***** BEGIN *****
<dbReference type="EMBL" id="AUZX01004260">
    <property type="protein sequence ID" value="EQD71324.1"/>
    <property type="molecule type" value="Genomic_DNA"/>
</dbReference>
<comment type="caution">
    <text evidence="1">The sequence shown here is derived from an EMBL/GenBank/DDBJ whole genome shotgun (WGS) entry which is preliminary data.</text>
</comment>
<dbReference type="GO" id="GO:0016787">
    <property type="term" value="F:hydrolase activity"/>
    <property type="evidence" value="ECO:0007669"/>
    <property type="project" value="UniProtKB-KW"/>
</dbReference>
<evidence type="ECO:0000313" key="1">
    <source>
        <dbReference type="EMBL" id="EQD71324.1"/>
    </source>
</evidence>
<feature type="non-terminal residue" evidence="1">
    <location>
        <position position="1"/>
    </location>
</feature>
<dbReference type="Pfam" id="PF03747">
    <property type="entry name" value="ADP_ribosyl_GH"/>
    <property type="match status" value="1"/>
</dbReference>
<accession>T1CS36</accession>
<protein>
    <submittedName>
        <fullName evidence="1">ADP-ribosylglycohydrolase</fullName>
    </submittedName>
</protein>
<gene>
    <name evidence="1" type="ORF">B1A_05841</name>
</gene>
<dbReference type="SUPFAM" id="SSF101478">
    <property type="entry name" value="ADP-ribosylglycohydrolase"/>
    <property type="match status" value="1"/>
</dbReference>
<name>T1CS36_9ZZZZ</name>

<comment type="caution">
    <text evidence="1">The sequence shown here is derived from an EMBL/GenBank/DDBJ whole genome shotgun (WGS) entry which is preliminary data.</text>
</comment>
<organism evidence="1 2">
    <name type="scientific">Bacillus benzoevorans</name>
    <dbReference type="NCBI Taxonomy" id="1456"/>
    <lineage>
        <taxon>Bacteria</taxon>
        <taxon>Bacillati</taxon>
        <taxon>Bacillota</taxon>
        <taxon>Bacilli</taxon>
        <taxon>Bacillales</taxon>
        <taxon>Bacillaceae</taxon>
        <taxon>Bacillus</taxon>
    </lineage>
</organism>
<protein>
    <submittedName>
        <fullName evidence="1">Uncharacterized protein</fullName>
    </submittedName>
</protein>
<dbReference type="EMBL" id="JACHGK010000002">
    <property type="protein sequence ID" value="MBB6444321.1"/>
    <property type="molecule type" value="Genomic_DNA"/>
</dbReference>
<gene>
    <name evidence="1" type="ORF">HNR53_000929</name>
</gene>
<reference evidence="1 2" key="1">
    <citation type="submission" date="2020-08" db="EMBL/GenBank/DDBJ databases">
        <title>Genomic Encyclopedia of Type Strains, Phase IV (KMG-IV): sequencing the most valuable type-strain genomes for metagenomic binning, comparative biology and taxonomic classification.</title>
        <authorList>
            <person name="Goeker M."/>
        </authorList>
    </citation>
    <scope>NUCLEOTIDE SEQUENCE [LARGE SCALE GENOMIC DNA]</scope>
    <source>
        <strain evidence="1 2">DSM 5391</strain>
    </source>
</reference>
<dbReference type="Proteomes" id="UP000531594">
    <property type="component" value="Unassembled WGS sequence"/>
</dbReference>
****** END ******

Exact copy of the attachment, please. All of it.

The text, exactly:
<dbReference type="EMBL" id="AUZX01004260">
    <property type="protein sequence ID" value="EQD71324.1"/>
    <property type="molecule type" value="Genomic_DNA"/>
</dbReference>
<comment type="caution">
    <text evidence="1">The sequence shown here is derived from an EMBL/GenBank/DDBJ whole genome shotgun (WGS) entry which is preliminary data.</text>
</comment>
<dbReference type="GO" id="GO:0016787">
    <property type="term" value="F:hydrolase activity"/>
    <property type="evidence" value="ECO:0007669"/>
    <property type="project" value="UniProtKB-KW"/>
</dbReference>
<evidence type="ECO:0000313" key="1">
    <source>
        <dbReference type="EMBL" id="EQD71324.1"/>
    </source>
</evidence>
<feature type="non-terminal residue" evidence="1">
    <location>
        <position position="1"/>
    </location>
</feature>
<dbReference type="Pfam" id="PF03747">
    <property type="entry name" value="ADP_ribosyl_GH"/>
    <property type="match status" value="1"/>
</dbReference>
<accession>T1CS36</accession>
<protein>
    <submittedName>
        <fullName evidence="1">ADP-ribosylglycohydrolase</fullName>
    </submittedName>
</protein>
<gene>
    <name evidence="1" type="ORF">B1A_05841</name>
</gene>
<dbReference type="SUPFAM" id="SSF101478">
    <property type="entry name" value="ADP-ribosylglycohydrolase"/>
    <property type="match status" value="1"/>
</dbReference>
<name>T1CS36_9ZZZZ</name>

<comment type="caution">
    <text evidence="1">The sequence shown here is derived from an EMBL/GenBank/DDBJ whole genome shotgun (WGS) entry which is preliminary data.</text>
</comment>
<organism evidence="1 2">
    <name type="scientific">Bacillus benzoevorans</name>
    <dbReference type="NCBI Taxonomy" id="1456"/>
    <lineage>
        <taxon>Bacteria</taxon>
        <taxon>Bacillati</taxon>
        <taxon>Bacillota</taxon>
        <taxon>Bacilli</taxon>
        <taxon>Bacillales</taxon>
        <taxon>Bacillaceae</taxon>
        <taxon>Bacillus</taxon>
    </lineage>
</organism>
<protein>
    <submittedName>
        <fullName evidence="1">Uncharacterized protein</fullName>
    </submittedName>
</protein>
<dbReference type="EMBL" id="JACHGK010000002">
    <property type="protein sequence ID" value="MBB6444321.1"/>
    <property type="molecule type" value="Genomic_DNA"/>
</dbReference>
<gene>
    <name evidence="1" type="ORF">HNR53_000929</name>
</gene>
<reference evidence="1 2" key="1">
    <citation type="submission" date="2020-08" db="EMBL/GenBank/DDBJ databases">
        <title>Genomic Encyclopedia of Type Strains, Phase IV (KMG-IV): sequencing the most valuable type-strain genomes for metagenomic binning, comparative biology and taxonomic classification.</title>
        <authorList>
            <person name="Goeker M."/>
        </authorList>
    </citation>
    <scope>NUCLEOTIDE SEQUENCE [LARGE SCALE GENOMIC DNA]</scope>
    <source>
        <strain evidence="1 2">DSM 5391</strain>
    </source>
</reference>
<dbReference type="Proteomes" id="UP000531594">
    <property type="component" value="Unassembled WGS sequence"/>
</dbReference>